limit-req and greedy UAs

lists at lists at
Sun Sep 11 14:30:38 UTC 2016

I suspect you are referring to the countless variations on the favicon, with Apple being the worst offender since they have many "touch" files. Android has them too. Just make the files. They don't have to be works of art.
One of many generators.

Clearly Apple has no respect for the webmaster. But Microsoft has gone one step beyond that, requiring some sort of XML file. 


The good news is you don't get many requests for that XML. 

There are many schemes to keep these files out of your logs.
I look at my logs with scripts, so I haven't bothered to do this, but it is probably good advice.

Are there other files browsers request?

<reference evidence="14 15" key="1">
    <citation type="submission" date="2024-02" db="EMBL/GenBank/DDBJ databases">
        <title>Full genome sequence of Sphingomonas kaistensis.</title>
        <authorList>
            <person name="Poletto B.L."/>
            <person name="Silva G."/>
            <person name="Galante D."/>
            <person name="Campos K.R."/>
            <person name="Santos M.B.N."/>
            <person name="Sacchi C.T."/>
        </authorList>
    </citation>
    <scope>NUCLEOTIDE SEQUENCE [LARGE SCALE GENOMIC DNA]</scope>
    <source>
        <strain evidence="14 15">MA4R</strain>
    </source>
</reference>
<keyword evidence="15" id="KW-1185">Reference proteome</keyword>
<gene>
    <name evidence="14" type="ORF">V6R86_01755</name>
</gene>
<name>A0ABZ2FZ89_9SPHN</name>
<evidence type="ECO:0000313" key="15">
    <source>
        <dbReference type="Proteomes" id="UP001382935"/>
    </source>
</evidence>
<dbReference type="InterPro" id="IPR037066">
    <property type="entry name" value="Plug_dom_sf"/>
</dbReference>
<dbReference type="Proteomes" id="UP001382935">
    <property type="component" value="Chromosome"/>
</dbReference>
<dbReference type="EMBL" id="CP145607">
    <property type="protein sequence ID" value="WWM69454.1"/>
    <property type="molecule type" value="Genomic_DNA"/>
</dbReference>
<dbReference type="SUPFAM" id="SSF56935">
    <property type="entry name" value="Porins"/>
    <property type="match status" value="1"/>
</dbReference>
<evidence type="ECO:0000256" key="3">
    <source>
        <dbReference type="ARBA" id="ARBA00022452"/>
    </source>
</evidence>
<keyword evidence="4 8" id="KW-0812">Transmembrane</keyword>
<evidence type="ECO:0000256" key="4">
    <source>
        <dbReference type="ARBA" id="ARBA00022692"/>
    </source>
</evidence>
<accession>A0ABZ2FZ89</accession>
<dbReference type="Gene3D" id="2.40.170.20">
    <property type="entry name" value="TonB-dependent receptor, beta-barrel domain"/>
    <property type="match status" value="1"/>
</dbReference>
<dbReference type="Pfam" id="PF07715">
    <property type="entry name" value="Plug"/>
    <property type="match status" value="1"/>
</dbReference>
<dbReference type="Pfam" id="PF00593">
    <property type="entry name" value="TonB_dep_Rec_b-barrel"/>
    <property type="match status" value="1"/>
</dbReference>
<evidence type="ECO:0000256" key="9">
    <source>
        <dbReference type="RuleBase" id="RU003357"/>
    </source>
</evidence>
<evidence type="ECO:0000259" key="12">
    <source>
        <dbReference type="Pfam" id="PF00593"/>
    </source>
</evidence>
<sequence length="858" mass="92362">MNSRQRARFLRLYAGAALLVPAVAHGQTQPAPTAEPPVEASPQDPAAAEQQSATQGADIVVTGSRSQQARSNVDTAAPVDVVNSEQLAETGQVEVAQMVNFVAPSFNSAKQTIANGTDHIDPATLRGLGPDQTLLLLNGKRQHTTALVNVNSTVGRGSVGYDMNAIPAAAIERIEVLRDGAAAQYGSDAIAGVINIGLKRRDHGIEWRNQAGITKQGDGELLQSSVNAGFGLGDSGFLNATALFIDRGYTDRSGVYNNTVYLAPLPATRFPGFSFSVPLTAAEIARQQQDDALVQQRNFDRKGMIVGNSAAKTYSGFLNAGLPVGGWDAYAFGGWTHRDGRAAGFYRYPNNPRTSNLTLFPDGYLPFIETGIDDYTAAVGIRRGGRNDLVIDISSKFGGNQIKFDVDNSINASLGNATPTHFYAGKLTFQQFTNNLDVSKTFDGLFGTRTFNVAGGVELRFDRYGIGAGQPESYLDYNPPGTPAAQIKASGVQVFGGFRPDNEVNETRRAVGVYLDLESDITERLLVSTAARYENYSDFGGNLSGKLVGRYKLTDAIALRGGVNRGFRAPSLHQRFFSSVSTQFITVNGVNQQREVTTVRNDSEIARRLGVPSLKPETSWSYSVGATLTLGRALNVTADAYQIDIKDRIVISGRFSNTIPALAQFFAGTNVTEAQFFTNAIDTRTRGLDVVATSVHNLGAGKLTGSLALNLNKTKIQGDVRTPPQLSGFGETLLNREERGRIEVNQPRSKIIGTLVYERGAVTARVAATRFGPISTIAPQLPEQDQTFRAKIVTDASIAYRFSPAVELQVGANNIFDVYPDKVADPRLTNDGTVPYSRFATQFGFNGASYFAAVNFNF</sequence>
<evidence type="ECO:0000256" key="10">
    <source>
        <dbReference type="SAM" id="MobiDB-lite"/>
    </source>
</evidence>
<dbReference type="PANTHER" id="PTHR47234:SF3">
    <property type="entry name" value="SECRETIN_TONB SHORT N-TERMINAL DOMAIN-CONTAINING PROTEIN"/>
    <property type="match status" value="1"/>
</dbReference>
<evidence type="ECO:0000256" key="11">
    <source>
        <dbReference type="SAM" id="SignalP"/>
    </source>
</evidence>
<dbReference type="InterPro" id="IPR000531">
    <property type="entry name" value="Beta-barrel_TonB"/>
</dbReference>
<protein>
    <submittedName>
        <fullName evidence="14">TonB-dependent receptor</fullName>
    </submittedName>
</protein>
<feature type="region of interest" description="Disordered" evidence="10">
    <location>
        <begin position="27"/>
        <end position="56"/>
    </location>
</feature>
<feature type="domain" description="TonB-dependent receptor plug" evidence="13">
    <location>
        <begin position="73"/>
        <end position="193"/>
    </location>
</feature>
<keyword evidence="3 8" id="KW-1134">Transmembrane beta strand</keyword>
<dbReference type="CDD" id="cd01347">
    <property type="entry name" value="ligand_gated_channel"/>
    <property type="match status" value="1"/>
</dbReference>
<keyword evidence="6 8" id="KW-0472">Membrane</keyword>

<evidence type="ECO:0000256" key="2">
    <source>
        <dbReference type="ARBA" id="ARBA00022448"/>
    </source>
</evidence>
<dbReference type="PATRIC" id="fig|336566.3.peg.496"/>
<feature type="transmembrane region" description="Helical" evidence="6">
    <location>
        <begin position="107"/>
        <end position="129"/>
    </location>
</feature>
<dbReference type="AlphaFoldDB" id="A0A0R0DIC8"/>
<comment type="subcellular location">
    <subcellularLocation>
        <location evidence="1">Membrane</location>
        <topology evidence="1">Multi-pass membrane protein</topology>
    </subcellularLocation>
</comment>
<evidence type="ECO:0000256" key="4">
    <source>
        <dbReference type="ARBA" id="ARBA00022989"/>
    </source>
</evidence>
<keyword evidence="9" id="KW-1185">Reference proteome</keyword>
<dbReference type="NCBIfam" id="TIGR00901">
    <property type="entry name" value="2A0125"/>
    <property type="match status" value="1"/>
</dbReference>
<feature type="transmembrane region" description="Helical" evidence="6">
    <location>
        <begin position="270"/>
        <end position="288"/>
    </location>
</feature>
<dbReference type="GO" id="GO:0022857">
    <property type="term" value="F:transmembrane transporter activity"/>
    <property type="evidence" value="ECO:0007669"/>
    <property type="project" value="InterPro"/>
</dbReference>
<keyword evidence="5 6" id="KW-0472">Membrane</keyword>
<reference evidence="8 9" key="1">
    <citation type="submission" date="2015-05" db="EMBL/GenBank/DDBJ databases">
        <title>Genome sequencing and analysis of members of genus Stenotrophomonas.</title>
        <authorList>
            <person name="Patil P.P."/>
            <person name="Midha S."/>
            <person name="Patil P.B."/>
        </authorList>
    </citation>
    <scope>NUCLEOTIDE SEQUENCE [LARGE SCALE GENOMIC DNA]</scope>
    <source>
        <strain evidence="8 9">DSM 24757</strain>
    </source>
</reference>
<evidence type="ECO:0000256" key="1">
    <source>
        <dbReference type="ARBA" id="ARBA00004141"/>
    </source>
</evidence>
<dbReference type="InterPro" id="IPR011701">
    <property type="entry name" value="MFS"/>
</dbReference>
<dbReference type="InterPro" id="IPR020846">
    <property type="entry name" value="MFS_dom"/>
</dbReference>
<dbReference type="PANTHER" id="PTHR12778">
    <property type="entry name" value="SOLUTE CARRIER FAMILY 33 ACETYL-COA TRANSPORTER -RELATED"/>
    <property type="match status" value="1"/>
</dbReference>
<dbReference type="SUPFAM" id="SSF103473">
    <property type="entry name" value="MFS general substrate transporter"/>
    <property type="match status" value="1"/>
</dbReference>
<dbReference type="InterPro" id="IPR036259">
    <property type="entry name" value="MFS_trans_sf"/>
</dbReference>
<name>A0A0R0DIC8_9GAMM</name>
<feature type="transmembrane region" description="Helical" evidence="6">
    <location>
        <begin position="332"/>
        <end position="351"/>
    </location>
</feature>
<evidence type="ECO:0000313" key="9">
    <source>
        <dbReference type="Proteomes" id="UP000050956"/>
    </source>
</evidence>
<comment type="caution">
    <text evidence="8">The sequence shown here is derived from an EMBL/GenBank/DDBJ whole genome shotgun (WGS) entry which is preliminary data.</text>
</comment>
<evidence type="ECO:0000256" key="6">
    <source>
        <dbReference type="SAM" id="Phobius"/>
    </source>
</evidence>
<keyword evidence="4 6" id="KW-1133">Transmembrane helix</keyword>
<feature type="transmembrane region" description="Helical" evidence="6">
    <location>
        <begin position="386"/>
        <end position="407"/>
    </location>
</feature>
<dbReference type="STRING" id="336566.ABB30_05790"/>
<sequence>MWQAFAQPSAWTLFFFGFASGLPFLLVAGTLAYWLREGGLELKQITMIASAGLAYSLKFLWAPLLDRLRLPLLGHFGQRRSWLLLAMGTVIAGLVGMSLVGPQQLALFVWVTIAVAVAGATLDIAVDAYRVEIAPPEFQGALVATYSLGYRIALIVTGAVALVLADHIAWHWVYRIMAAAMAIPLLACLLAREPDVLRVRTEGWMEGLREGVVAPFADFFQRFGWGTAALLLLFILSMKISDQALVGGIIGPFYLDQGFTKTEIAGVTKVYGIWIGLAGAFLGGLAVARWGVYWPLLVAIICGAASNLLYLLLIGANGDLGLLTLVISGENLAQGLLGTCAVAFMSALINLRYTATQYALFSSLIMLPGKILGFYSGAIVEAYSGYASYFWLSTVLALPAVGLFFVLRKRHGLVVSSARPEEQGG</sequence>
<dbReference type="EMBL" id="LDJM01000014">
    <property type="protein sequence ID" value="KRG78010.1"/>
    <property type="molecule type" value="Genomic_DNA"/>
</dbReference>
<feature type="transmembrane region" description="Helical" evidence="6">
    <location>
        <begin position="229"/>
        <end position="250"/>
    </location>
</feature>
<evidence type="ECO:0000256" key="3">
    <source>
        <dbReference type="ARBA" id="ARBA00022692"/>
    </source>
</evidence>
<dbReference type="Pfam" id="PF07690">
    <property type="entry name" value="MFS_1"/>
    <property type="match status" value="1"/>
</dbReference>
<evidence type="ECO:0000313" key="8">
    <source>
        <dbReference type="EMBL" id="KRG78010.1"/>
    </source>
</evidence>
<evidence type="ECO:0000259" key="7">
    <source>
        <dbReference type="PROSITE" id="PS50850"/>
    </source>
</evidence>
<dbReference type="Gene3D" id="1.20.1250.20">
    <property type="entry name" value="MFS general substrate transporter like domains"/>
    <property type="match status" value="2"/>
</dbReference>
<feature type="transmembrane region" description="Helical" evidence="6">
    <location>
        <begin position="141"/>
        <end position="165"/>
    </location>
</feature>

Original Message  
From: Grant
Sent: Sunday, September 11, 2016 5:36 AM
To: nginx at
Reply To: nginx at
Subject: Re: limit-req and greedy UAs

> ‎Since this limit is per IP, is the scenario you stated really a problem? Only that IP is effected. Or as is often the case, did I miss something?

The idea (which I used bad examples to illustrate) is that some
mainstream browsers make a series of requests for files which don't
necessarily exist. Too many of those requests triggers limiting even
though the user didn't do anything wrong.

- Grant

> Has anyone considered the problem of legitimate UAs which request a
> series of files which don't necessarily exist when they access your
> site? Requests for files like robots.txt, sitemap.xml,
> crossdomain.xml, apple-touch-icon.png, etc could quickly cause the UA
> to exceed the limit-req burst value. What is the right way to deal
> with this?
> - Grant

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